Defendant Marina City is a municipality organized under the laws of the State of California. Id. ¶ 22. The City contracted with Defendant Board of Trustees of the California State University (“CSU”) to provide police services for the City on the day of Gillis's arrest. Id. Specifically, on the day of Gillis's arrest, CSU provided police services to the City through its police officers at California State University Monterey Bay (“CSUMB”). Id. ¶ 24. Plaintiffs allege that CSU was “responsible for the actions and/or inactions and the policies, procedures, and practices/customs of the CSUMB police department and its respective employees and/or agents.” Id. ¶ 25. Defendants Officer Robin Leland (“Leland”), Corporal Carolyn Peliova (“Peliova”), and Corporal Daniel Andrada (“Andrada”) (collectively, “CSUMB Officers”) are CSUMB police officers. Id. ¶¶ 26-29.

         2. The Events of December 4 and 5, 2015

         On December 4, 2015, CSUMB police department Officer Leland responded to a call reporting that Gillis was walking in and out of traffic in Marina, California. Id. ¶ 54-55. After Leland arrived on the scene, Leland attempted to grab Gillis's arm, but Gillis ran away. Id. ¶ 55. Leland called CSUMB police department Corporal Peliova and CSUMB police department Corporal Andrada and informed them where they could find Gillis. Id. After Peliova and Andrada found Gillis, Andrada grabbed Gillis's arm and attempted to put her hands behind her back. Id. ¶ 57. However, Andrada was not successful and therefore Andrada tripped Gillis, who fell to the ground. Id. Peliova then handcuffed Gillis while Gillis was face down on the ground. Id. ¶ 58. Plaintiffs allege that at the time of her arrest, Gillis was delusional, “[h]er pupils were dilated, she was pale and sweaty and her mouth was extremely dry with thick white saliva around her lips. Ms. Gillis also had irregular and rapid breathing even after she had been sitting for a period of time.” Id. ¶ 59. Soon after Gillis was handcuffed, Leland again arrived on the scene. Id. Gillis was then placed in the back of a patrol vehicle, and Leland transported Gillis to Monterey County Jail, where Gillis was booked by Rocamora at 8:15 a.m. Id. ¶¶ 60-61.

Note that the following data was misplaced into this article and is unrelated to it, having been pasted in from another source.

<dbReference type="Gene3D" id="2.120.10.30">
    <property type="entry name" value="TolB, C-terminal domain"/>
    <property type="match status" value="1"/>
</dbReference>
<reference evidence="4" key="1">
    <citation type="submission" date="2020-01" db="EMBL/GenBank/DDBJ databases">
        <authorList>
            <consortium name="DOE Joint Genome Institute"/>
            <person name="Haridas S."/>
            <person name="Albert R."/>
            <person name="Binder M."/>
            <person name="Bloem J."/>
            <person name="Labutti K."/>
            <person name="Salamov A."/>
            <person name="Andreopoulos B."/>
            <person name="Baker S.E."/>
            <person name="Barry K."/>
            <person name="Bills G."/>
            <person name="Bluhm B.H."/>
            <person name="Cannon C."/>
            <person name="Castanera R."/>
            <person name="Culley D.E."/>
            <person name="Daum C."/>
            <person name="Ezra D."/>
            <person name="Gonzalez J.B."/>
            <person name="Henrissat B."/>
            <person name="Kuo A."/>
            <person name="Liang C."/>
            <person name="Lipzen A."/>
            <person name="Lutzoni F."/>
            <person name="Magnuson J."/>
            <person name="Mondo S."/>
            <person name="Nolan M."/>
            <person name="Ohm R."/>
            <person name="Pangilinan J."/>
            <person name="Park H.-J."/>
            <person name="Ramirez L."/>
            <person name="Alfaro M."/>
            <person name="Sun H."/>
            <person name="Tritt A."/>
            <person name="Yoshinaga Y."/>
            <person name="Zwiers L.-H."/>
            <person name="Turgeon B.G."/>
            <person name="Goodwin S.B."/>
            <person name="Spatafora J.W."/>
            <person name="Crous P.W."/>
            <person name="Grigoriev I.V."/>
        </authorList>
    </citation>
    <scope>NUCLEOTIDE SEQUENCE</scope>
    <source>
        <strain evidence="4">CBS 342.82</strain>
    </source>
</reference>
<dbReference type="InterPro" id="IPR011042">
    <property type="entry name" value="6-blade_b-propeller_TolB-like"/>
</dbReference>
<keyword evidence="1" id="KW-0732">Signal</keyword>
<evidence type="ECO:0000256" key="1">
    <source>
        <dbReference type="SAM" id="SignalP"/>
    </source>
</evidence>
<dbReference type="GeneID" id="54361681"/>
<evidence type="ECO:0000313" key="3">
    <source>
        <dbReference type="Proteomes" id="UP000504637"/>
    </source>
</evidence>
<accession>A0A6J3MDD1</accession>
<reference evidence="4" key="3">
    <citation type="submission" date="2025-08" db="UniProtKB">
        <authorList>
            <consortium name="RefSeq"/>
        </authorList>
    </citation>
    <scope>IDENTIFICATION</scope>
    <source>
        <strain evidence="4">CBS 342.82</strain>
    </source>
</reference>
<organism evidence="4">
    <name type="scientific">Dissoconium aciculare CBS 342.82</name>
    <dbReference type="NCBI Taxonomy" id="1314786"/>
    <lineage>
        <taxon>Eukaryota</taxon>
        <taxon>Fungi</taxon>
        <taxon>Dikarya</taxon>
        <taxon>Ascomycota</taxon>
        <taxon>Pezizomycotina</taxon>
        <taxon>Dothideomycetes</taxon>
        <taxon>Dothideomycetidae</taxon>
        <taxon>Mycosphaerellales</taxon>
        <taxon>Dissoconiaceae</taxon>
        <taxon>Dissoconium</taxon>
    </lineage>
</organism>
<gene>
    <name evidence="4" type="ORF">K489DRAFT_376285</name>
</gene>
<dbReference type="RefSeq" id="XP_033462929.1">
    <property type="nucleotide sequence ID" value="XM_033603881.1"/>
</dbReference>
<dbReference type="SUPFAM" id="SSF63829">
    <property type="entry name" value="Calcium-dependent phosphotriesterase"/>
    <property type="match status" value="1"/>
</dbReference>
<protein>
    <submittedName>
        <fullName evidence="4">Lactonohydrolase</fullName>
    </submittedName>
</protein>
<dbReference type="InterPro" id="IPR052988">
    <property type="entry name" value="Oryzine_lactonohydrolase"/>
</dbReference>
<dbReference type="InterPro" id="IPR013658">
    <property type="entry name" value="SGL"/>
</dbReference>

At the time that Gillis was arrested and booked, Gillis exhibited “clear signs of being under the influence.” Id. ¶ 61. Plaintiffs allege that the County was also well aware that Gillis “suffered from substance abuse and mental illness from her prior incarcerations.” Id. ¶ 61. At the time of booking, Gillis also suffered from lacerations to her head, hands, and wrists. Id.

         After booking, Plaintiffs allege that Mendoza, who was “a deputy and not a medical provider, determined that Ms. Gillis should be put in restraints and placed in a safety cell.” Id. ¶ 61. Plaintiffs allege that Gillis remained in the safety cell with no medical attention or food and only a single cup of water for the next 28 hours. Id. ¶ 63. During her time in the safety cell, no physician evaluated Gillis, although Dr. Fithian was notified of Gillis's condition. Id. ¶ 64. Nurse Edwards and other staff at the jail allegedly acknowledged that while Gillis was in the safety cell, Gillis was “acting erratic and yelling ‘help me, ' but they did not provide her medical attention.” Id. ¶ 65. During this time, Gillis allegedly lay on her side and got on her knees to beg for help. Id. ¶ 66.